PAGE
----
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A Smart Pointer Class for Subclass Pointers

WEBINAR:
On-Demand

Building the Right Environment to Support AI, Machine Learning and Deep Learning


The SmartPtr class by Stefan Tchekanov works nicely for homogenous class objects but it does not allow assignment between base and derived class pointers. I am presenting here a simple template class that performs reference counting garbage collection and supports subclass pointers. The example that follows explains the use of this class:

class B {
... ...
};

class A : public B {
A(const char* s1, const char* s2);
void foo() { ... }
... ...
};

P<B> a = new A("Smart", "Pointer");
P<B> b = a;
P<A> c(a.Reference());
a = 0;
c->foo();

In this example, a derived class (A) object pointed by a base class (B) smart pointer a is assigned back to c -- a smart pointer to the derived class (A). The reference counting and automatically object destruction is similar to other smart pointer implementations (e.g. Stefan's RefCountPtr), but in our case it allows access derived class members (which do not have to be overloaded virtual functions) from a base class smart pointer.

However, this added flexibility comes at a cost. The assignment from pointers a to c in the example above does not conduct type checking. When "down casting" a smart pointer from super (base) class to subclass (derived) class, it is your responsibility to make sure that the pointed object is indeed a subclass object. If anyone out there has a fix for this drawback, please post.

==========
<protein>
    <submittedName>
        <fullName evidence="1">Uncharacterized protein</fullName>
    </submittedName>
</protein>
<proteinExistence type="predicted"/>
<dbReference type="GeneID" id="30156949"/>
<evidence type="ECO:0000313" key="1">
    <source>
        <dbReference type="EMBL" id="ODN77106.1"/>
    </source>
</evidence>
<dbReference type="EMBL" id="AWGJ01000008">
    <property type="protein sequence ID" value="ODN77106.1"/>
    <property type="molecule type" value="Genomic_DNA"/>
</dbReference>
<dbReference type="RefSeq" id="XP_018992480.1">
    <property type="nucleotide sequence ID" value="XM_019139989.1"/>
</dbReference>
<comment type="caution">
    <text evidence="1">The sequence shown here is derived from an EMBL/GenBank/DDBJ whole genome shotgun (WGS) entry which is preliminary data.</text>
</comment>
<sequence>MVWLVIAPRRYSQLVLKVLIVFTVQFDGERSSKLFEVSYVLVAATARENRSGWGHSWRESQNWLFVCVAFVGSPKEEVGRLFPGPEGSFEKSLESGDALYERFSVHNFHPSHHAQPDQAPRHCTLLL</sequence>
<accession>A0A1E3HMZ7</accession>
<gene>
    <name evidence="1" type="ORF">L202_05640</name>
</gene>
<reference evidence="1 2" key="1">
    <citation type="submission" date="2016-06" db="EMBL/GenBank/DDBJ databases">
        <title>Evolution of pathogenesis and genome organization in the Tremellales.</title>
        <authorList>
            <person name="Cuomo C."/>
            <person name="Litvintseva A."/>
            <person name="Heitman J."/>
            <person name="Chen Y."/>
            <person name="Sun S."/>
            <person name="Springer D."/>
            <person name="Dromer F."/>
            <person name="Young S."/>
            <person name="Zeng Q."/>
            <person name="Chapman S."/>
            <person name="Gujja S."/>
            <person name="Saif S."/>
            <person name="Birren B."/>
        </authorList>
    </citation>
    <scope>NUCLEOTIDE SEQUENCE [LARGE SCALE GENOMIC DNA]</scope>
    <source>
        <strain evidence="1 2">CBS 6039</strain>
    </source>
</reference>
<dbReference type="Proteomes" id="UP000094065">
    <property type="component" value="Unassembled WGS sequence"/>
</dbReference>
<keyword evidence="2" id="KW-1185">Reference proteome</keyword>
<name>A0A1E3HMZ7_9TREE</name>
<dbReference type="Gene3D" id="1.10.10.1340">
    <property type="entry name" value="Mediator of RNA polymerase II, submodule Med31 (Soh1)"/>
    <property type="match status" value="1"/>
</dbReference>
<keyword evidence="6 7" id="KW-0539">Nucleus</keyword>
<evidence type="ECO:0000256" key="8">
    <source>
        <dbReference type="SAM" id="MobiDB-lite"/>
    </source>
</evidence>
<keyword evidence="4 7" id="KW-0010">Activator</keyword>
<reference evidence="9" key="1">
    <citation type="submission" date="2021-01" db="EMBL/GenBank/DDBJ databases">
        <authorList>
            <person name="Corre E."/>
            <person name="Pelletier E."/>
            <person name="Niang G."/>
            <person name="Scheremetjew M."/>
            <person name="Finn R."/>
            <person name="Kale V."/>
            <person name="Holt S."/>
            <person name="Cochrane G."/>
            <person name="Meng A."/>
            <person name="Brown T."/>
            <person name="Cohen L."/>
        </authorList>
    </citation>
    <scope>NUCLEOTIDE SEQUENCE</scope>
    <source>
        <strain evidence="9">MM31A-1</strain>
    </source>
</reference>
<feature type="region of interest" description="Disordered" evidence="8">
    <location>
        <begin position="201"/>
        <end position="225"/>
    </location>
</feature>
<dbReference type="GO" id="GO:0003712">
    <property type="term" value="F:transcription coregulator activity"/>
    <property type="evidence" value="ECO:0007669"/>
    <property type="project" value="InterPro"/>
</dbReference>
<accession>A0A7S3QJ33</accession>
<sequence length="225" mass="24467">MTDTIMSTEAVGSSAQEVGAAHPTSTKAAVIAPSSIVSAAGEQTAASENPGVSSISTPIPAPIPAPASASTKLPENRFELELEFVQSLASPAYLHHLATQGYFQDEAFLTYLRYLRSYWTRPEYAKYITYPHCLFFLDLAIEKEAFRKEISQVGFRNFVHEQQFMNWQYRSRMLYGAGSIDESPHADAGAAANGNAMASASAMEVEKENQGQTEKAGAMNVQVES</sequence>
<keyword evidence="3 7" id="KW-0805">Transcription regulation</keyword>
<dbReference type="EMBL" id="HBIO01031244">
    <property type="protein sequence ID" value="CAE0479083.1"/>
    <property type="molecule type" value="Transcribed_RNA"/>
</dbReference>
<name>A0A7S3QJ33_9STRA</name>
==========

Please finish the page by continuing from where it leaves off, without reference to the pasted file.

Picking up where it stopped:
Downloads

Download the demo project - 4 Kb
Download the source - 1 Kb



Comments

  • Virtual Pointers

    Posted by Legacy on 03/21/2002 12:00am

    Originally posted by: Eric Thorbjornsen

    In your source code, you have the following lines:
    
    

    P<A> y(x.Reference()); // y is the 2nd reference

    y->print(); // Strange enough, this does not crash
    // but B::print() was called (MSVC 6.0).
    // Any idea?

    Not sure if you have figured this out by now or not,
    but this is the correct behavior. By allocating a base
    class object B and then casting to the derived class
    object A, all of the virtual calls will access the base
    class virtual methods in B. To simplify your example,
    try this on any C++ compiler:

    #include <stdio.h>
    class B
    {
    public:

    virtual void print() { printf( "class B\n" ); }
    };

    class A : public B
    {
    public:
    void print() { printf( "class A\n" ); }
    };

    int main()
    {
    B* b = new B;
    b->print();

    A* a = (A*)b;
    a->print();

    return 0;
    }

    It's a good interview question ;-)

    As far as the other issue, I'm not sure if there is a way
    to tell if you are correctly casting or not.

    Reply
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